The movie Get Out is a horror film, which is surprising considering this film is the comedian Jordan Peele’s directorial debut. However, Peele of Comedy Central’s Key and Peele fame, has said that “It’s a horror movie but it has a satirical premise.”. It was released in February 2017, not early enough to be featured in this year’s Oscars. It’s not common for a horror film to earn award season buzz, but this already award-winning film is predicted to bring home some Oscars in 2018. Its 99% on Rotten Tomatoes is higher than any of the Best Picture nominations of last year. Well received by critics around the world, what makes this movie the sleeper hit that it turned out to be?
Movie poster (source: http://www.traileraddict.com/get-out-2017/poster/2)
The movie centres around Chris Washington, a photographer, and a black man with a white girlfriend – Rose Armitage. Rose wants Chris to visit her parents at their estate, but Chris is hesitant, as he is unsure of how her parents would react if they knew that their daughter had a black boyfriend. This commentary on society’s perception of interracial couples is one of the underlying themes of the movie. Despite his best friend Rod, a black TSA agent, warning him not to do so, Chris agrees to meet Rose’s parents.
On arriving at the Armitage estate, Chris meets Dean and Missy, Rose’s parents. Dean is a neurosurgeon, while Rose is hypnotherapist. If you have watched a lot of horror movies, that combination of professions might give you a sense of what’s about to come. But that’s not remotely the strangest thing that’s happening at the estate. The only servants that the old couple have employed are Georgina – the housekeeper, and Walter – the groundskeeper, who are both black. Chris observes that their behaviour is not normal at all.
That night, as Chris goes out for a smoke, he has a bizarre run-in with Walter. As he returns to the house perplexed, he is surprised by Missy, who offers therapy to treat Chris’ nicotine addiction and Chris humours her. Missy hypnotises Chris; he feels himself fall through the chair, paralyzed in a void she calls “the sunken place”. Chris wakes up the next morning believing it was all a nightmare, but later realizes that Missy has hypnotized him to quit smoking, as the thought of a cigarette now induces him to throw up. Instead of the familiar swinging-clock hypnosis, Missy used a spoon and a teacup to hypnotize Chris. The decision to use the teacup trick is perplexing as the film itself makes fun of the swinging-pendulum trope.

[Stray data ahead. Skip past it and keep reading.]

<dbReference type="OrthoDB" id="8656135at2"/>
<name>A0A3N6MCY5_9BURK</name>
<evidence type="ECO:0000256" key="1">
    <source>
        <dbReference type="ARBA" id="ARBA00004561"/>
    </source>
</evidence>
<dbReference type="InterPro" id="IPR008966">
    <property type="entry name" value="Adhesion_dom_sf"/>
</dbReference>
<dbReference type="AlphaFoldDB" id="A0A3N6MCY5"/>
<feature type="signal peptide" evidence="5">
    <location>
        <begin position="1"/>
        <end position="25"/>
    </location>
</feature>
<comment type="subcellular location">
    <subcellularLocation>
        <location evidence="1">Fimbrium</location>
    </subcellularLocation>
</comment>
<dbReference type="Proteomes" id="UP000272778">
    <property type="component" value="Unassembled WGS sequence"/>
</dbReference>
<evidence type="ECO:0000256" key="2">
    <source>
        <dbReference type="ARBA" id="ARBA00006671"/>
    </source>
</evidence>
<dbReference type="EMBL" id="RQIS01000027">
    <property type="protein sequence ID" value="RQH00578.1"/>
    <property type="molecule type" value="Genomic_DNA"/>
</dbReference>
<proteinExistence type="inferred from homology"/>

Soon Chris discovers that the Armitages are going to hold their annual get-together. At the get-together, Chris meets Logan, the only other black man at the party, whom Chris finds to be unsettlingly familiar. Various older white couples take an uncanny interest in Chris and make uncomfortable remarks, such as claiming to “love Tiger Woods”, or that “black is in fashion”, or adulating black figures. Peele’s commentary on black culture appropriation and the uncomfortable racial tension that every black man experiences is extremely clear in this scene.
One of the creepiest and most defining scenes in the film is the mysterious bingo game auction that is held with Chris’ picture on display. It bears a strong resemblance to the auctioning off of negro slaves that was common before slavery was abolished in the United States in the 19th century. This mix of social commentary and horror is rather unique to this film.
So, what’s the deal with the Armitage family? What was that auction being held for? Can their abnormal behaviour be explained away as commonplace racism? Or is there something darker going on? Well, this review won’t spoil that for you.
Despite the plot of the movie itself being quite good, that is not the only strength of the film. The first half builds up an aura of mystery and creepiness, that is carried through by the amazing acting and directing. The second half does not disappoint, but is not able to live up to that atmosphere that is established by the first half.
Jordan Peele, the director of the film
But the best thing to come out of the film is probably Jordan Peele’s talent as a director and a film maker. This film is a very personal venture for him and the fact that he is a first-time director never shows. Peele understands that most good horror movies are made when fears that are already embedded in the human psyche are amplified. He understands that if a black man goes to visit his white girlfriend’s parents, there is uncertainty and unease. Peele simply decided to amplify these fears, using the racial tension to make a really good horror movie.
Peele somehow manages to combine satire and horror in a film, without compromising on either of the elements. Despite Peele being a comedian, there are no comedy routines in the film with the sole exception of Rod’s character who simply serves to break the tension, which the movie does have a lot of. Overall, Peele has taken a lot of risks with this movie. Not many modern films have tackled modern racism so explicitly, and Peele must surely have been worried about the film’s reception. Would a black person feel uncomfortable watching this movie, a movie that satirizes everyday racism, sitting next to a white person? Or vice versa? Somehow, this did not turn out to be a problem as the film made a quarter of a billion dollars with a small budget of just over 4 million dollars.